We have come from far away, We have come from close by near by?

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hectacon

Senior Member
Hindi
If someone asks me " where have you come from?"

=We have come from far away.
=We have come from close by near by?

are these two replies correct ?
 
  • ewie

    Senior Member
    English English
    If you make them into three replies, Hectacon, yes:
    We've come from far away.
    We've come from close by.
    We've come from near by.


    or (for 2 and 3):
    We haven't come far.
     

    Myridon

    Senior Member
    English - US
    I think the person will probably be disappointed by your very vague answers. The question was not "How far have you come?"
     

    Hermione Golightly

    Senior Member
    British English
    I thought you had arrived on an alien planet.
    I can't tell you what the right answer is, I can only tell you the right questions as if you were in the UK or the USA and then possible answers. If it was my family and friends I would know where they had come from!
    Does your family talk to each other in English? Perhaps it's some sort of ritual or formulaic exchange of greetings which we can hardly comment on?
     

    hectacon

    Senior Member
    Hindi
    I thought you had arrived on an alien planet.
    I can't tell you what the right answer is, I can only tell you the right questions as if you were in the UK or the USA and then possible answers. If it was my family and friends I would know where they had come from!
    Does your family talk to each other in English? Perhaps it's some sort of ritual or formulaic exchange of greetings which we can hardly comment on?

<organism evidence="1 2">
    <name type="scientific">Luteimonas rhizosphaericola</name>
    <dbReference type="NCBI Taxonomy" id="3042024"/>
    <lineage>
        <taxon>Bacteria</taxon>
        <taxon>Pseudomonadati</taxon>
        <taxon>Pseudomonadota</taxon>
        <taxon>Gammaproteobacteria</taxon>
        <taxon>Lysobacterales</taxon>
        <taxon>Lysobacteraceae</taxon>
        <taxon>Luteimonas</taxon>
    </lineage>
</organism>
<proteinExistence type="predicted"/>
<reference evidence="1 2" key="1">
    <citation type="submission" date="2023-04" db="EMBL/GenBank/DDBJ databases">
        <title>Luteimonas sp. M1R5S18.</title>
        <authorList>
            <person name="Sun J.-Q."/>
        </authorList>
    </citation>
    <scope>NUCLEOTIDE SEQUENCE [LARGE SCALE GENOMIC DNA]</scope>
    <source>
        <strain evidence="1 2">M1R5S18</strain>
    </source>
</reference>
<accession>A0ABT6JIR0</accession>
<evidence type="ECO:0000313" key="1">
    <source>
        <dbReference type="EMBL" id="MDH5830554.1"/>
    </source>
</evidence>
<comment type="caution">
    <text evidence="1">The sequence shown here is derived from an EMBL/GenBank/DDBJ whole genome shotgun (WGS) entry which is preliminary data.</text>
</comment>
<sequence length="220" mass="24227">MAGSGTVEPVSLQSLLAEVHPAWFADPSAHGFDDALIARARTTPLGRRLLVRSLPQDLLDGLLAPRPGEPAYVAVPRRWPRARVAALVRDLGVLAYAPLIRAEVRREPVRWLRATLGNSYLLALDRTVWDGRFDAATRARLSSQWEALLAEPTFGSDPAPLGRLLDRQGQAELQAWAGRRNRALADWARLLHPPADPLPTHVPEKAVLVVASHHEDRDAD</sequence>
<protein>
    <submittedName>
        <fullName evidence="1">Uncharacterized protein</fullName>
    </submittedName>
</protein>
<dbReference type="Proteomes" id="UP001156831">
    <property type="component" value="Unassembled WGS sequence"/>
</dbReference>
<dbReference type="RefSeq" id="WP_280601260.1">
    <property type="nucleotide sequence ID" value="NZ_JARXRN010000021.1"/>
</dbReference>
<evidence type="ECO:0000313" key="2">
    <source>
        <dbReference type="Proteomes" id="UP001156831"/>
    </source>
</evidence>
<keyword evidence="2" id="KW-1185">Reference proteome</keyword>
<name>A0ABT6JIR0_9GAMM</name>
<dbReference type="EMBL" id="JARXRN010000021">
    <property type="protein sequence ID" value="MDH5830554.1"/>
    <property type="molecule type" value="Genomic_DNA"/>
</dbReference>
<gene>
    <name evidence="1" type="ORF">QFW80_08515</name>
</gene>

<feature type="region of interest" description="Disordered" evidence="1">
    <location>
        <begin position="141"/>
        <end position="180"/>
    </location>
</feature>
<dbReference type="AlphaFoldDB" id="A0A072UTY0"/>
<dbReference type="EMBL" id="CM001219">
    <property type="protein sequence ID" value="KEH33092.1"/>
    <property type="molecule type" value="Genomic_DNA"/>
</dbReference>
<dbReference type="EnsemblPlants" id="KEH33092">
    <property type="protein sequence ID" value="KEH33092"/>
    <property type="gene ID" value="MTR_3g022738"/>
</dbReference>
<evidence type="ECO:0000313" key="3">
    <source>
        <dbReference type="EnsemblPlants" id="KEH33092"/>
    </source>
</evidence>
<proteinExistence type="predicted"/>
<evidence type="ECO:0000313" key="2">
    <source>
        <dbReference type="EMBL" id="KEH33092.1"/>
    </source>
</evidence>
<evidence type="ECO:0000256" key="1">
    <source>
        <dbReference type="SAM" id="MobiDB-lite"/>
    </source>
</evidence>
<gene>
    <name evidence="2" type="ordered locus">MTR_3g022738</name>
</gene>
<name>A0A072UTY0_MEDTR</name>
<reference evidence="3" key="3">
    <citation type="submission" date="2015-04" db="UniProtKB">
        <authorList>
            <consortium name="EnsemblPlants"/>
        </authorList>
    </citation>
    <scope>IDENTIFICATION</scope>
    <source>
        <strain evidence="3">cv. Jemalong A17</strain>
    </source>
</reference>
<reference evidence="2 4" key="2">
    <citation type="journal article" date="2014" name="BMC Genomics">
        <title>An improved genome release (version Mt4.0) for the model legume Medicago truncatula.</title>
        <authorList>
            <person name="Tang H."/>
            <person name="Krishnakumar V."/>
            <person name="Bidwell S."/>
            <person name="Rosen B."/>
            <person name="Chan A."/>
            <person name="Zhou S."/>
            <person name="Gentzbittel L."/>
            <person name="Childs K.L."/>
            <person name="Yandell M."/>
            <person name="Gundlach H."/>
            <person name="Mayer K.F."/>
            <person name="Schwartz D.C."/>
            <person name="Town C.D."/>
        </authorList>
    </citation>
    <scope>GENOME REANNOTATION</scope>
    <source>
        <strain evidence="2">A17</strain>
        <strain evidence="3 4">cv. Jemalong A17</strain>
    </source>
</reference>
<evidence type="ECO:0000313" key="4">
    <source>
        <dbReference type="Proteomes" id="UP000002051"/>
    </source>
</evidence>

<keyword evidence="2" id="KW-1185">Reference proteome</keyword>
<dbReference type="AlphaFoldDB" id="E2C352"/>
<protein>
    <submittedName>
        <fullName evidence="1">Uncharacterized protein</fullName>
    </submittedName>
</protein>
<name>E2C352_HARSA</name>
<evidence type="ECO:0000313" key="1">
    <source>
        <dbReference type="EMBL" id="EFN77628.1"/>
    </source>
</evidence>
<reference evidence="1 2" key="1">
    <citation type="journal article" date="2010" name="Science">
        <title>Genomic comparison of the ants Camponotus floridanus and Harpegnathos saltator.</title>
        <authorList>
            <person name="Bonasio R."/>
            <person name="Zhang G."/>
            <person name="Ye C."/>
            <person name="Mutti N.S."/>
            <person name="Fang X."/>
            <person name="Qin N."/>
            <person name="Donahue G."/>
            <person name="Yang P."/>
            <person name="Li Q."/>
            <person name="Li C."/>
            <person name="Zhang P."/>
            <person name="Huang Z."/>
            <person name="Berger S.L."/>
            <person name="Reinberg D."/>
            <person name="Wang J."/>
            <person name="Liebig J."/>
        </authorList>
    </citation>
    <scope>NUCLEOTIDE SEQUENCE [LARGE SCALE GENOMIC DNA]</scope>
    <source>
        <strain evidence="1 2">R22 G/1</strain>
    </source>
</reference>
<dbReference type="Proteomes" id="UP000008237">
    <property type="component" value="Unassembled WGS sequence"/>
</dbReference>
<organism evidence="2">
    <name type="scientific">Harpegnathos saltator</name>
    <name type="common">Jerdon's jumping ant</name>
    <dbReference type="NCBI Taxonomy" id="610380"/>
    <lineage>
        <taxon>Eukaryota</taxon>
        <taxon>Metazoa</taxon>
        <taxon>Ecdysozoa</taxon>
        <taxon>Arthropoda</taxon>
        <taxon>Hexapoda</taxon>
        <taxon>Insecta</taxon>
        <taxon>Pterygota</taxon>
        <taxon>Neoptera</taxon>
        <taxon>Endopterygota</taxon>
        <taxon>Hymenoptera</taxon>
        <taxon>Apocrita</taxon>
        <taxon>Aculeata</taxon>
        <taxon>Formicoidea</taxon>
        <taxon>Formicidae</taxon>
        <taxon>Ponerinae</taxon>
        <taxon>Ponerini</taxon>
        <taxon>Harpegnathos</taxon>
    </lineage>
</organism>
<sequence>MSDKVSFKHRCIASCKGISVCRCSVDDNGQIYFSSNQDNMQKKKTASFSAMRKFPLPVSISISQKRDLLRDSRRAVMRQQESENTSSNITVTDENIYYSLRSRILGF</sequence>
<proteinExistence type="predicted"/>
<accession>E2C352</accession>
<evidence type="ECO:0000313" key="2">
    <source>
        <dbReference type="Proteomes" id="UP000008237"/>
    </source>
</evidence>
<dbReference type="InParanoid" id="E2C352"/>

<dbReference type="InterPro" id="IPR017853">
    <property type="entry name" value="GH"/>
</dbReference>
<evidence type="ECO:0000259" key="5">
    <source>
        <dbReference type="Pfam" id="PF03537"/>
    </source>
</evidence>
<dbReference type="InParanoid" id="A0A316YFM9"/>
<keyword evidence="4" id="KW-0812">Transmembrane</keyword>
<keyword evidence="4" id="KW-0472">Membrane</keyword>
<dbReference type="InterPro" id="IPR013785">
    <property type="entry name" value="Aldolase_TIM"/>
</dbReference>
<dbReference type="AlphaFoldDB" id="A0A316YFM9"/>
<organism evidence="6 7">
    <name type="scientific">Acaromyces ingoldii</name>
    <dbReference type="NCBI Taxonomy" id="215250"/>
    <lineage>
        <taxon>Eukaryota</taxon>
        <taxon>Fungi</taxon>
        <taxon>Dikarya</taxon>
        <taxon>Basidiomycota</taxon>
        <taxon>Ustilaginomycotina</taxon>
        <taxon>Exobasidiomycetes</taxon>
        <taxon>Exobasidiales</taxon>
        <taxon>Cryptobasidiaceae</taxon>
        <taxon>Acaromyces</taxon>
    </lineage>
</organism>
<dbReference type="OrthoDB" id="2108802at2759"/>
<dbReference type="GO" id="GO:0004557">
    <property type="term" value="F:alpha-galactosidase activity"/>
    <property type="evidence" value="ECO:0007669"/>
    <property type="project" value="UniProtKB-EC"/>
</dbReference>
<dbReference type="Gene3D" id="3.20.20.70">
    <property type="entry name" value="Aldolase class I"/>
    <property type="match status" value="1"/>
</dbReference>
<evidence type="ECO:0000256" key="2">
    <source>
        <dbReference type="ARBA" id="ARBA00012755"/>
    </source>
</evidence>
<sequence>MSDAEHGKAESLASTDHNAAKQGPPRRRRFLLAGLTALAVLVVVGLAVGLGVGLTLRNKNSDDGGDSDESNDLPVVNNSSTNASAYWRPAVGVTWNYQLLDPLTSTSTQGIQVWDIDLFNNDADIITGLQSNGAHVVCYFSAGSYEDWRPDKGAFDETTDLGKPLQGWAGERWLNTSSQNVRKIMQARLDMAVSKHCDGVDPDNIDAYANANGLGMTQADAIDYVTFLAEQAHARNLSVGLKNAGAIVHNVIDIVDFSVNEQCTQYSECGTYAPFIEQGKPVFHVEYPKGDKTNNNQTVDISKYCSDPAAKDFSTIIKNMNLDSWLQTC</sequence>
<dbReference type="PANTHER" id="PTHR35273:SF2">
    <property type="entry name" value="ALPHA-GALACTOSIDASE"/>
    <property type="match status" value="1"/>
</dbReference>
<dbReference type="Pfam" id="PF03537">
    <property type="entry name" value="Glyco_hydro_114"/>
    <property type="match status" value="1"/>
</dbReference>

Ha ha ha ha, Not my family but some of my relatives . who are settled outside my country. When they come back they do talk in English . And some of my business friends they don't know my native language. I also don't understand there's. So we speak in English.

    Actually It is some kind of informal talk. Suppose If a friend asks me Where you have been or where have you come from?

    I would say I was just nearby. I have come from faraway. they will automatically understand that I don't want tell them exactly where I was .

    Is this of any help? do you guys talk like this?
     

    Hermione Golightly

    Senior Member
    British English
    Do you guys talk like this?
    Not really, no, (but I'm a woman not a 'guy' so maybe I don't count). I can't imagine any situation like the one you describe. I can understand speaking English as a 'lingua franca', a common language. The language situation in India is of course completely different from that of the UK or USA.
    All my everyday friends and family are native speakers. I have a couple of non-native speaker friends in real life with whom I have to speak English because I can't speak their language and I have a couple of FaceBook friends.

    I can't think of anything in my life that resembles what you are talking about. If I get back very late from some rendezvous, my husband might ask in a friendly fashion 'Where have you been?' which means 'Why are you so late? I was getting worried'. These days I have the luxury of being accountable to nobody.

    When I was a teen my parents might have asked the same. If I didn't want to tell them, I'd say 'Nowhere!' I'd say the answer to 'How far have you come?' can only be 'Not far'.
     

    velisarius

    Senior Member
    British English (Sussex)
    Another possible exchange in English would be:

    A: Where were you?
    B: Out.
    A: Where out?
    B: None of your business.
    A: Well, was it somewhere near?
    B: Not far.
    A: How far?
    B: I'm going to bed.

    (bowdlerized version)
     

    Hermione Golightly

    Senior Member
    British English
    (bowdlerized version)
    Right! But seriously, each culture uses English the way that suits it. I'm sure that the expletives deleteds aren't an option for hectacon.
    A sweet smile and a shoulder shrug can get a person a very long way.
     
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